In a polite way, Pope Francis debunked months of overheated claims that he is "anti-capitalist" by repeating to Congress Thursday an overlooked passage in "Laudato Si," his encyclical on the environment.
"Business is a noble vocation, directed to producing wealth and improving the world," he said. "It can be a fruitful source of prosperity for the area in which it operates, especially if it sees the creation of jobs as an essential part of its service to the common good."
Those who expected a Marxist-like scolding were wrong. Instead, Francis offered Congress a simple but challenging morality in his historic appearance on Capitol Hill: "Do unto others as you would have them do unto you."
Underscoring that, Francis made time during his busy day to meet with 300 homeless people. It was a powerful symbolic moment before his departure for New York, where claims of more homeless people in the streets have in recent weeks stirred outcries of alarm from politicians and pundits.
Francis was kind enough not to say that his words of appreciation for business can be readily found in the encyclical that some critics have scorned as socialist. His prepared text did cite the passage, paragraph 129.
Interestingly, Francis dropped a more pointed passage about the economy that was in his prepared text: "If politics must truly be at the service of the human person, it follows that it cannot be a slave to the economy and finance."
His economic prescription was the Golden Rule. "If we want opportunities, let us provide opportunities. The yardstick we use for others will be the yardstick which time will use for us," he said, pointing a finger at himself.
"He wants to give ethical principles for discussion and dialogue over economic policy and he doesn't want to give specific injunctions," said Stephen Pope, professor of theology at Boston College. "This is very much a bridge-building speech."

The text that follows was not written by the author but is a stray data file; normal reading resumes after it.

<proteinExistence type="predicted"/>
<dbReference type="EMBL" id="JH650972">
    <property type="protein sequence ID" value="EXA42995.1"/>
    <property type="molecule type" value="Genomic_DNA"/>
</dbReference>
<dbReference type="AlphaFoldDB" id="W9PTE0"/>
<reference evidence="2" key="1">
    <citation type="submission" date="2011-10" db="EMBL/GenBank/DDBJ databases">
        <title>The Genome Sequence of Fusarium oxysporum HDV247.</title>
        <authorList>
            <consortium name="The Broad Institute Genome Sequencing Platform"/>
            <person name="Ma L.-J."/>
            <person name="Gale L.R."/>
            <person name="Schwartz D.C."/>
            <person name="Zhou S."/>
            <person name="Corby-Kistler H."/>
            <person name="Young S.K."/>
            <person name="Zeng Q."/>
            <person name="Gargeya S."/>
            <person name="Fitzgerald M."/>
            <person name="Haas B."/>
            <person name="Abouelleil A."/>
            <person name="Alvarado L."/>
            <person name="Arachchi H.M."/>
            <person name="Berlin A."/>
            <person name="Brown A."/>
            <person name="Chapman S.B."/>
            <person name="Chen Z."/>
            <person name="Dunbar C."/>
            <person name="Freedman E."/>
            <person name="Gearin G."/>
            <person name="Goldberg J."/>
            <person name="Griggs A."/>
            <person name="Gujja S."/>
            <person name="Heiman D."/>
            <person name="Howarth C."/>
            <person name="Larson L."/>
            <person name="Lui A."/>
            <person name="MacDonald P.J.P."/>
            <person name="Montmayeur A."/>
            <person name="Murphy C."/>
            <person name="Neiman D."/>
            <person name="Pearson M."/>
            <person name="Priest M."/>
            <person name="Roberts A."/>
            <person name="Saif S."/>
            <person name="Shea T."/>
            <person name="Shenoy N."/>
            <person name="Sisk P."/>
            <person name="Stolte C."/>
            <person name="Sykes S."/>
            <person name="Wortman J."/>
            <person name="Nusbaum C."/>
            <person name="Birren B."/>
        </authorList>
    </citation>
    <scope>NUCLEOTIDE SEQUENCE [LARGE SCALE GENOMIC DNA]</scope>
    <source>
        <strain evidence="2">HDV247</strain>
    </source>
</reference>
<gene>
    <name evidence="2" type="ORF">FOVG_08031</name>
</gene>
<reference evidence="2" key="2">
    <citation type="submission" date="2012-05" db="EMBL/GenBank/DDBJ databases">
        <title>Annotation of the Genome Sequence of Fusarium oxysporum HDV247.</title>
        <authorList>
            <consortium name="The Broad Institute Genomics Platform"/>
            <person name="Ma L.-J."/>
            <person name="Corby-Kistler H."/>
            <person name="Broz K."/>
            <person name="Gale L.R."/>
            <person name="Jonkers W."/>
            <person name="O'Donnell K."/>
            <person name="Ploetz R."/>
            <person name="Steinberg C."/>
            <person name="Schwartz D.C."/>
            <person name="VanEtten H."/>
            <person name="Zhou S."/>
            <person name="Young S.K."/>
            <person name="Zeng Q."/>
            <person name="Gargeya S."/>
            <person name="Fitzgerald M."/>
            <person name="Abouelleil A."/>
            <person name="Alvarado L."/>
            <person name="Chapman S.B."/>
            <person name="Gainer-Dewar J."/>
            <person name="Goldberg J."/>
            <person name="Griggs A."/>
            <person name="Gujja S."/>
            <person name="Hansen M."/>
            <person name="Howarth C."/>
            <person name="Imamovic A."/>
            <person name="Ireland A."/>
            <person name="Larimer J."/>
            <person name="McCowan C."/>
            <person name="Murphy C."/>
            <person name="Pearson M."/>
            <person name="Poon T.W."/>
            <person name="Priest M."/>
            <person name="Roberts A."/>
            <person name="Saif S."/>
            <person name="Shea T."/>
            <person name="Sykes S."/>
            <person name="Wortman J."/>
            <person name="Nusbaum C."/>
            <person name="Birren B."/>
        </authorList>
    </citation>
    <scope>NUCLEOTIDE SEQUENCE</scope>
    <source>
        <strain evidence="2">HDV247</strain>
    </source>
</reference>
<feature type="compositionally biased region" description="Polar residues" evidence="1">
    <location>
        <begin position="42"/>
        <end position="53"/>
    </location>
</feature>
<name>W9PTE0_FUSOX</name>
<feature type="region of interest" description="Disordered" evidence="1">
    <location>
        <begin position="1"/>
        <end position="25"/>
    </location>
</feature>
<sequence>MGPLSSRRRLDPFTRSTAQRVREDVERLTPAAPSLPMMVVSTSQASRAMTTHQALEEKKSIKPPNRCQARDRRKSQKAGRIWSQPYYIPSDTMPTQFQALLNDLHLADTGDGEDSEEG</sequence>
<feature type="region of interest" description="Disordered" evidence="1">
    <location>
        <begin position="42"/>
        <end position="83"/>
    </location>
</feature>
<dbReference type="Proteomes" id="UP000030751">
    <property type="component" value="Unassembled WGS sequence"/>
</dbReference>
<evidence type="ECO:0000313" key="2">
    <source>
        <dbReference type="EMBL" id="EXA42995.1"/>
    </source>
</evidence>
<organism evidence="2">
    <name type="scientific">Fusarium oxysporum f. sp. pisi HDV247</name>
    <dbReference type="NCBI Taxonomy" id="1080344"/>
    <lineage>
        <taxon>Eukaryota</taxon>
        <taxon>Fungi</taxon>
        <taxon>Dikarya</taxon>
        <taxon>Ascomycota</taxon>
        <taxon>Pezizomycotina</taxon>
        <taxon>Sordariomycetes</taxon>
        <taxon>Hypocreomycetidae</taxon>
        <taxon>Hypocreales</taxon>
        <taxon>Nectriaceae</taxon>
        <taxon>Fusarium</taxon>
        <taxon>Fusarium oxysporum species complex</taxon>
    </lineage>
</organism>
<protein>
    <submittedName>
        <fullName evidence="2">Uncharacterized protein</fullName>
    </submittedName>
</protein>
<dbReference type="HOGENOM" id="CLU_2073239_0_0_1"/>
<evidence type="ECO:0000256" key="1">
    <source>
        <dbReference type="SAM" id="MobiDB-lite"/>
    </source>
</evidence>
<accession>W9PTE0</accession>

It is the flip side of a speech Francis gave to grassroots movements in Bolivia in July. That included the line that money is "the dung of the devil" -- an indictment of the "unfettered pursuit of money."
Stephen Pope said that Francis wanted to recognize the advantages of the free market in his Washington speech while at the same time showing the need to see the economy from the viewpoint of the most vulnerable in society.
"He doesn't say it in this way, but the danger of our culture is that we interpret economic activity in a very individualistic way," Pope said. "I think he wants to address the culture of individualism and prod us to do more to understand the concept of global solidarity."
The two speeches converge in themes of compassion and justice, Pope said. "He speaks to the Congress of the United States as a priest. He speaks to the people of Bolivia as a prophet."
Before arriving in Washington, Francis indicated he was aware of the "anti-capitalist" claims when he told reporters, "Maybe there's an impression I'm a little bit more lefty, but I haven't said a single thing that's not in the social doctrine of the church."
Modern Catholic social teaching dates to an encyclical Pope Leo XIII issued in 1891 on labor and capital. Later popes built on it, creating a body of thought that is to the left of standard American debate on the economy.
In his speech, Francis placed himself within the tradition by making a balanced use of its terms: "solidarity" -- which emphasizes the importance of the common good -- and "subsidiarity," which holds that decisions should be made as locally as possible.
Catholic Republicans such as Rep. Paul Ryan of Wisconsin like to highlight "subsidiarity" because it limits the role of the federal government (although it does not exclude it if a locality needs more help). "Solidarity" is the term Democrats like.
Francis praised Dorothy Day, New York's great apostle of the rights of workers and the poor, as someone who exemplifies a Gospel-inspired passion to bring justice to the oppressed.
Day, who founded the Catholic Worker Movement and died in 1980, was not a fan of big government aid programs and instead advocated working closely with the poor, person to person.
It's the kind of "reciprocal subsidiarity" Francis prizes. As Fordham University theologian Maureen A. Tilley put it: "She lived with the people she served."